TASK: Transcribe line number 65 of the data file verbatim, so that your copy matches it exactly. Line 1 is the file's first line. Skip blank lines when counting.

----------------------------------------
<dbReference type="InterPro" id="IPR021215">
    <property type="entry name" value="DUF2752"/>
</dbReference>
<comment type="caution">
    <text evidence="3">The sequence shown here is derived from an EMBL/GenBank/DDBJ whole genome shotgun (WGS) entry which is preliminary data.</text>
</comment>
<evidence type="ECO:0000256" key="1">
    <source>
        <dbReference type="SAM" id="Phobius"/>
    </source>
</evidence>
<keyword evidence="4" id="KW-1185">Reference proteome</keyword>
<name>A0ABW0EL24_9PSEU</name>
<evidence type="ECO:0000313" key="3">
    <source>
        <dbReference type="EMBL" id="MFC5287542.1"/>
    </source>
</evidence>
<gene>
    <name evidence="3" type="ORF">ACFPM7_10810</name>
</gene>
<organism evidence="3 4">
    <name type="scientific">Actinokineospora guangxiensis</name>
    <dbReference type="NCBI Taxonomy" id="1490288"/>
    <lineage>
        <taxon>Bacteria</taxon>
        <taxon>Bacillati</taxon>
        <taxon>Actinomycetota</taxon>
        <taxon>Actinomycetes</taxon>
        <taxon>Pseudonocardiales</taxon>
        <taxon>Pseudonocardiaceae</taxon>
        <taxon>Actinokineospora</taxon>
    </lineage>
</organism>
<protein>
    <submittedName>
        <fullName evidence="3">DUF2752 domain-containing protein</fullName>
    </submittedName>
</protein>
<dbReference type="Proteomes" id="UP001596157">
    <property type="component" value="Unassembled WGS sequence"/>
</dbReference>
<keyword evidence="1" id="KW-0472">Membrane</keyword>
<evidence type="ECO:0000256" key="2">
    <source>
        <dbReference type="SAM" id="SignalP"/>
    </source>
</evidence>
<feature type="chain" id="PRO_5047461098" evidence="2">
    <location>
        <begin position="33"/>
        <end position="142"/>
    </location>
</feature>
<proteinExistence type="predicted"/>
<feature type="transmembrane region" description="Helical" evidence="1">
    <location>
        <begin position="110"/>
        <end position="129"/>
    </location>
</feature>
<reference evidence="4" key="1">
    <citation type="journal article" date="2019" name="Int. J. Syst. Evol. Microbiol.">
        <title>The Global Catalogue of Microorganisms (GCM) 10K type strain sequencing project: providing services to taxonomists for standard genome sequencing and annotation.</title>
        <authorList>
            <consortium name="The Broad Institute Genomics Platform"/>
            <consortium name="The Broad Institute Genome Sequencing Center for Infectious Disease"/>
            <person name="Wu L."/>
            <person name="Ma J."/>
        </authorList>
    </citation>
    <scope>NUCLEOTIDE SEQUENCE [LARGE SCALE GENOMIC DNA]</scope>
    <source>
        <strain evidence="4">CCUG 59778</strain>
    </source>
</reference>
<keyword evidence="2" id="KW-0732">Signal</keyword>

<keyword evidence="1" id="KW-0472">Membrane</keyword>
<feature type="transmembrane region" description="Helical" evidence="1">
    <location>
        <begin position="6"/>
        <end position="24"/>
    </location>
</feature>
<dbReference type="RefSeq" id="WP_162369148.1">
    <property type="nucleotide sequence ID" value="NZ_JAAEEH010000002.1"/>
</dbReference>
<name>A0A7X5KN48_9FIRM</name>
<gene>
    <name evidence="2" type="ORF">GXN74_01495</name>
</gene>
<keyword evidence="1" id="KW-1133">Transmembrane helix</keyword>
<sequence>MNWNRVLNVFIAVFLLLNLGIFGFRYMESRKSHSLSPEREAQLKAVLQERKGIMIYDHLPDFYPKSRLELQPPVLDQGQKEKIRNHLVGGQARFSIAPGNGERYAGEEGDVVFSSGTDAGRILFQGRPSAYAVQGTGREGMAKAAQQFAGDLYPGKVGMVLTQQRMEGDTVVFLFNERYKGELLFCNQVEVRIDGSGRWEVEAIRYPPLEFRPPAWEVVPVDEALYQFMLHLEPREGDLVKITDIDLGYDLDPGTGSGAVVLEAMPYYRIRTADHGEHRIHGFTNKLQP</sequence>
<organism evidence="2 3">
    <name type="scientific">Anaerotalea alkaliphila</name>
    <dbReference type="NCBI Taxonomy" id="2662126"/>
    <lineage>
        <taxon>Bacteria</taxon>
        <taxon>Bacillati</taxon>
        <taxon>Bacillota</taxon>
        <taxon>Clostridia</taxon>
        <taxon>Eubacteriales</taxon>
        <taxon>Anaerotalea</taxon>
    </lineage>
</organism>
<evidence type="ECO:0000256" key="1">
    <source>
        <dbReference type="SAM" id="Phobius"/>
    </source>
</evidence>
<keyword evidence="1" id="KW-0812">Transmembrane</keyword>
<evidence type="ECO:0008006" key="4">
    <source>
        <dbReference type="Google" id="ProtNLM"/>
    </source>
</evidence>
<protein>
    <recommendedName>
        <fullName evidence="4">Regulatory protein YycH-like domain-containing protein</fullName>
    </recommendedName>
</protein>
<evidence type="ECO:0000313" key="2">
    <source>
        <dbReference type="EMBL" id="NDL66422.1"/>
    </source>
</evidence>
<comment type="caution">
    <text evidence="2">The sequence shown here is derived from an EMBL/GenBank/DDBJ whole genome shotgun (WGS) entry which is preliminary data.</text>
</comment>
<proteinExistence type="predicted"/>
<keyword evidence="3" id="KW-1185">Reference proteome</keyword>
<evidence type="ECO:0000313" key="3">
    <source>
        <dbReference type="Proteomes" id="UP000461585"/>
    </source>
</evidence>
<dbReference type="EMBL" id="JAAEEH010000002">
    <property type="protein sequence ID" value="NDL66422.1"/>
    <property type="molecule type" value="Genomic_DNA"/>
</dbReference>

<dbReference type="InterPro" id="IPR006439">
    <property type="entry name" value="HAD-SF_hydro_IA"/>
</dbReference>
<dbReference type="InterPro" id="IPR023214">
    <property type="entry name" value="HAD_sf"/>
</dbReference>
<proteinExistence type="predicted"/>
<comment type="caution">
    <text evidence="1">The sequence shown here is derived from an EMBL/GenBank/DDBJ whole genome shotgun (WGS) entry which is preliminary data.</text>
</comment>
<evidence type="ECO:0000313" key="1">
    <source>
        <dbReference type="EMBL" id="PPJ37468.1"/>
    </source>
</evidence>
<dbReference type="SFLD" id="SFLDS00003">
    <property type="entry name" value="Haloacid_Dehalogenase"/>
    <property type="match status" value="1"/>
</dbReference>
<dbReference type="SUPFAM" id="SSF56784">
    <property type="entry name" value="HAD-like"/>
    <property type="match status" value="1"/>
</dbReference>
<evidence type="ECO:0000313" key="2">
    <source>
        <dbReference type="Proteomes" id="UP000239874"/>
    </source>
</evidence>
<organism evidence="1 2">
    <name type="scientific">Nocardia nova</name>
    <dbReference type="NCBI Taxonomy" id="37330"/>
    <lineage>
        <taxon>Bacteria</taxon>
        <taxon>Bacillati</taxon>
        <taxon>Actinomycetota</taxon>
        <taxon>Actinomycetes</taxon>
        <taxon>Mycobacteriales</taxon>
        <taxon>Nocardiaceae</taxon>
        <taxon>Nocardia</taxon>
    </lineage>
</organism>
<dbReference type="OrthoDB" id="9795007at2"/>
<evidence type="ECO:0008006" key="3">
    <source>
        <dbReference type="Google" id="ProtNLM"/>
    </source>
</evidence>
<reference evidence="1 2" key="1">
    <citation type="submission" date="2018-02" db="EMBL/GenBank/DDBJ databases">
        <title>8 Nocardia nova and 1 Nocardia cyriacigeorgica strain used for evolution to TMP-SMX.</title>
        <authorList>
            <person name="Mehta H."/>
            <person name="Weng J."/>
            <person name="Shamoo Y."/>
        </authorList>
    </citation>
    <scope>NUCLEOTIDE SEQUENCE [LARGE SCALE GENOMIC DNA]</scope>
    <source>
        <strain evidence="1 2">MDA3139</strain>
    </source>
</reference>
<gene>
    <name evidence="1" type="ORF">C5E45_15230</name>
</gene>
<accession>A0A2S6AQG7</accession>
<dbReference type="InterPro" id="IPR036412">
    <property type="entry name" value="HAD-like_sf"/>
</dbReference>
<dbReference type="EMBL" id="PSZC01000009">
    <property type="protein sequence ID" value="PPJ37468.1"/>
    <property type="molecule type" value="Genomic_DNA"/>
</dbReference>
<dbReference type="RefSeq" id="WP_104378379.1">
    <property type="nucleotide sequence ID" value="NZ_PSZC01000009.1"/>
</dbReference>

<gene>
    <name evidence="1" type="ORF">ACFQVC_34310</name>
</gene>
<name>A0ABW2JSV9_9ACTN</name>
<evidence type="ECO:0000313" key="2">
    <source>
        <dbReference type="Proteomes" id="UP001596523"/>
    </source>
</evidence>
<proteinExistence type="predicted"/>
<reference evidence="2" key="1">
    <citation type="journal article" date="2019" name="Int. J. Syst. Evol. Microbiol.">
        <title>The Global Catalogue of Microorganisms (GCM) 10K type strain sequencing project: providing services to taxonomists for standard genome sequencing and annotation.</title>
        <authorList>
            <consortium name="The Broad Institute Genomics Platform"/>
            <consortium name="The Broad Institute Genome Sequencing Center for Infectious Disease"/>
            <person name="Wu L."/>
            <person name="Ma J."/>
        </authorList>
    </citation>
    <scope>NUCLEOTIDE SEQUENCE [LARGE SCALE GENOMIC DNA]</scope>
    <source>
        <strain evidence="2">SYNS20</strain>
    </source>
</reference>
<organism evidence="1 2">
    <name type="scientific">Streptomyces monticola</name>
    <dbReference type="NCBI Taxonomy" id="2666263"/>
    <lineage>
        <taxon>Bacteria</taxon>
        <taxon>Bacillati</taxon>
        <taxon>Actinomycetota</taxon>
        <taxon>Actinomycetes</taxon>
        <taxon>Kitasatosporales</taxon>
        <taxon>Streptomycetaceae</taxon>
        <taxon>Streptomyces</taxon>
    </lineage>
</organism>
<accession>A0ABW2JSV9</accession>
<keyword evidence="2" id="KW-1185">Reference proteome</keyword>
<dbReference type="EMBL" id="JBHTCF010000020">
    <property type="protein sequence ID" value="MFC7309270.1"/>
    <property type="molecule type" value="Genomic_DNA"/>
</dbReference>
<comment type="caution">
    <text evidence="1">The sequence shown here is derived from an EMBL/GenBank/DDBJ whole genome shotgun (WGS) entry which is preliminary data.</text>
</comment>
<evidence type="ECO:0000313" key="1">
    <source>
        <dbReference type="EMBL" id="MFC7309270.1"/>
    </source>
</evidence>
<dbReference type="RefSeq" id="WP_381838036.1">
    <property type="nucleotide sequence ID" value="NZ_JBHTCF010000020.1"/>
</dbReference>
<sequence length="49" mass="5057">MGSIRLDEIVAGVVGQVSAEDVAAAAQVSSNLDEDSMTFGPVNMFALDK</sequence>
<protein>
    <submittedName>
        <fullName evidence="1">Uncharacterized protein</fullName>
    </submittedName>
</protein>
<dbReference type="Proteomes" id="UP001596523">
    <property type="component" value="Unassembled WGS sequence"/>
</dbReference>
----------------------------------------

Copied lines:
        <authorList>